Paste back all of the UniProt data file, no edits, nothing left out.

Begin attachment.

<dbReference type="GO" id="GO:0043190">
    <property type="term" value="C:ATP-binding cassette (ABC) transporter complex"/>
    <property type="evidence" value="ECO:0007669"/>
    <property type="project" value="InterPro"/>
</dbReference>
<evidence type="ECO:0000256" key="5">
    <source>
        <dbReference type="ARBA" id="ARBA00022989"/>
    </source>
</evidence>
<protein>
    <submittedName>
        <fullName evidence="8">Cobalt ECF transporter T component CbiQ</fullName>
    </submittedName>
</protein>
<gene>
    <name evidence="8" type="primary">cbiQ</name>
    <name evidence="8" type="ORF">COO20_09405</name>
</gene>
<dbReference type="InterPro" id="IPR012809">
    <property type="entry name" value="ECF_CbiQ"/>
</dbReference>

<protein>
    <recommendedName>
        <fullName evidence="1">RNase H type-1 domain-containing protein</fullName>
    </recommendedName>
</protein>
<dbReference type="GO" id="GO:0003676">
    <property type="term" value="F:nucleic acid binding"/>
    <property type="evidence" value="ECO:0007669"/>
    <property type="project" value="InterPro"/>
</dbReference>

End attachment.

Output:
<dbReference type="GO" id="GO:0043190">
    <property type="term" value="C:ATP-binding cassette (ABC) transporter complex"/>
    <property type="evidence" value="ECO:0007669"/>
    <property type="project" value="InterPro"/>
</dbReference>
<evidence type="ECO:0000256" key="5">
    <source>
        <dbReference type="ARBA" id="ARBA00022989"/>
    </source>
</evidence>
<protein>
    <submittedName>
        <fullName evidence="8">Cobalt ECF transporter T component CbiQ</fullName>
    </submittedName>
</protein>
<gene>
    <name evidence="8" type="primary">cbiQ</name>
    <name evidence="8" type="ORF">COO20_09405</name>
</gene>
<dbReference type="InterPro" id="IPR012809">
    <property type="entry name" value="ECF_CbiQ"/>
</dbReference>

<protein>
    <recommendedName>
        <fullName evidence="1">RNase H type-1 domain-containing protein</fullName>
    </recommendedName>
</protein>
<dbReference type="GO" id="GO:0003676">
    <property type="term" value="F:nucleic acid binding"/>
    <property type="evidence" value="ECO:0007669"/>
    <property type="project" value="InterPro"/>
</dbReference>